(Guest post written by Carolyn Jenkins, the CEO of Khorus a SaaS solution which provides a proven system for building predictable company performance. Carolyn is a recognized technology leader with award-winning experience leading companies in customer success, support, training, delivery, account management, human resources, and corporate operations.)

Recently, I spoke with a software company that is enhancing its customer success (CS) department.  They shared that they want to be the Starbucks or Southwest Airlines of the software industry. I began my executive career in human resources (not customer success) so I was struck that the companies they want to emulate have some of the world’s best company cultures.

Customer success leaders often work cross-functionally with product, marketing, and sales.  But how many customer success leaders work closely with human resources?   We focus on KPIs like time-to-value, NPS, churn, and net revenue retention.  CS leaders must also concern themselves with employee engagement, team turnover, and promotions from within the organization.

A quick internet search reveals article after article about the importance of instilling a customer success culture throughout the organization beginning with the board room. There are endless examples of mission and value statements that strive to foster a customer-focused philosophy throughout the entire company. Most fail to mention the commitment to employees themselves.

Yet, a quick look at Southwest’s website reveals that their mission statement includes a focus on their employees, not just the customers.

The mission of Southwest Airlines is dedication to the highest quality of Customer Service delivered with a sense of warmth, friendliness, individual pride, and Company Spirit. We are committed to provide our Employees a stable work environment with equal opportunity for learning and personal growth…. Above all, Employees will be provided the same concern, respect, and caring attitude within the organization that they are expected to share externally with every Southwest Customer.

Starbucks’ mission statement does not specifically call out employees or customers.   Tellingly, Starbucks’ statement “to inspire and nurture the human spirit – one person, one cup, and one neighborhood at a time.” is all inclusive – just like their culture.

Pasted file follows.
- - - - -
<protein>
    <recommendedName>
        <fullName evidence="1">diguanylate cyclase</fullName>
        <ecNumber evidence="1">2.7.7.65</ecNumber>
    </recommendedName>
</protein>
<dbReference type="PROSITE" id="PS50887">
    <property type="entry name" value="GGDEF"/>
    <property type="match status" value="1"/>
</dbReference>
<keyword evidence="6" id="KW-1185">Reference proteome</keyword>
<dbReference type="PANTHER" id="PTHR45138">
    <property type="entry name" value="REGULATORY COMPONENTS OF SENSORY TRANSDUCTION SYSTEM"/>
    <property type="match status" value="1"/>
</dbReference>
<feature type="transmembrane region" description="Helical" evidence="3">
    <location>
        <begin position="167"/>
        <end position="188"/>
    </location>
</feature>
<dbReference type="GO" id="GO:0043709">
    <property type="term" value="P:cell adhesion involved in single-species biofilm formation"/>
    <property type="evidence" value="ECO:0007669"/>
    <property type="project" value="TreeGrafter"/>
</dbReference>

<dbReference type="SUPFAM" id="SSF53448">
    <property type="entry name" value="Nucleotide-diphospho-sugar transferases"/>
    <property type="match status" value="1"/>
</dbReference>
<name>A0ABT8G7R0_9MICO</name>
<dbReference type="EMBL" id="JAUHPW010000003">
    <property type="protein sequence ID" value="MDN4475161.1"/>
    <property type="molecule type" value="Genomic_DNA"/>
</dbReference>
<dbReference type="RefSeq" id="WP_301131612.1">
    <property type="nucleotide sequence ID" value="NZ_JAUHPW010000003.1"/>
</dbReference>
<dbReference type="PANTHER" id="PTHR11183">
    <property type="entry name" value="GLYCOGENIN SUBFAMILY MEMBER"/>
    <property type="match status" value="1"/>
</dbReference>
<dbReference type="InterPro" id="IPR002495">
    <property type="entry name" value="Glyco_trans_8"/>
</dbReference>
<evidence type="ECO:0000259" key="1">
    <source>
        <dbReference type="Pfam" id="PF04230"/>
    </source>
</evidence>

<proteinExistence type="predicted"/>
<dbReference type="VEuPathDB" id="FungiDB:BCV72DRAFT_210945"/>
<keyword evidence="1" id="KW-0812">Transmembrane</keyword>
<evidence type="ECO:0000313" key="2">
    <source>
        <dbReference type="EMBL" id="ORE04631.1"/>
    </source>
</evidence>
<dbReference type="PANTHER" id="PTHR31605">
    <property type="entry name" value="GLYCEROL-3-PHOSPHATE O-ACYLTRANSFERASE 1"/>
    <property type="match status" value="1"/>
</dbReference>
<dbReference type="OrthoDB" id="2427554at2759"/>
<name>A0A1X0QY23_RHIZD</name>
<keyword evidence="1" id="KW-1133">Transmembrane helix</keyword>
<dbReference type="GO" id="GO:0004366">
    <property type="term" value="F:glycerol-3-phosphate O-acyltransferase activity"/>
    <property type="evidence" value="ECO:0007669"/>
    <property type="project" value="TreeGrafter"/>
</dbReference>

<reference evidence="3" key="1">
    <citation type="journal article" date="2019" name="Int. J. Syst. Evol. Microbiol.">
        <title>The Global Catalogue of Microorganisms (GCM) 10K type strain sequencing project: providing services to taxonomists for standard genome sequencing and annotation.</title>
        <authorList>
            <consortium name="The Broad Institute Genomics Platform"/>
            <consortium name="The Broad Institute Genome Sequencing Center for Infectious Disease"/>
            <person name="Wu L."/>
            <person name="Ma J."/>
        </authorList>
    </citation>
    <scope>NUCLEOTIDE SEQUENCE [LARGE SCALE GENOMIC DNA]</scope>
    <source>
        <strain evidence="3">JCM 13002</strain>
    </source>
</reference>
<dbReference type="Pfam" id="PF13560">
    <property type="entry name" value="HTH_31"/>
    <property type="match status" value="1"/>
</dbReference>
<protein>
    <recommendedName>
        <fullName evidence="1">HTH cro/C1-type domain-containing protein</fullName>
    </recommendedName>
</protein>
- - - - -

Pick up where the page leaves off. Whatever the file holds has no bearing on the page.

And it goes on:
No doubt, good processes help lead to good customer service.  However, for employees to deliver an outstanding customer experience, they need to understand the company mission, picture themselves as an important part of the mission, and be empowered to execute the mission. 

The best processes in the world cannot make up for disenchanted workers. Focusing on your own employees can be the pivot point to enhancing your customers’ satisfaction.

About the Author – Carolyn combines the passion for developing people with a focus on bottom line corporate results through improved customer experiences. Should you wish to get in touch with Carolyn, you can contact her here.


To Improve Customer Success, Improve Employee Experience
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2 thoughts on “To Improve Customer Success, Improve Employee Experience

  • 18 January 2018 at 16:30

    Great article Carolyn. Well said!

    For the employees to deliver an outstanding customer experience, they need to truly understand what “outstanding client experience” means. They need to understand how to balance it with their value to their company and the value of their company “collective” to the client. Each individual interaction counts but the whole “collective” experience is the full final value.

    For the company to empower the employees and set them up for success, they need to be provided clarity, tools and processes. Clarity on scope, messaging and success factors. Tools that enable efficient delivery. Processes that are clearly established, communicated and understood.

    Parameters of success are often assumed but not shared with all levels within
    the company.
    My other pet peeve is a culture that promotes meetings for the sake of meetings
    but with no outcome or progress. To me a meeting does not constitute progress
    by default.

    Last but definitely not the least, the employees need to own the customer experience. Their ownership will come if they have a voice in the company and feel like they belong! Being on the ground, they are most privy to what is being done well or can be done better. They need to be heard, their input accepted or discussed for impact.

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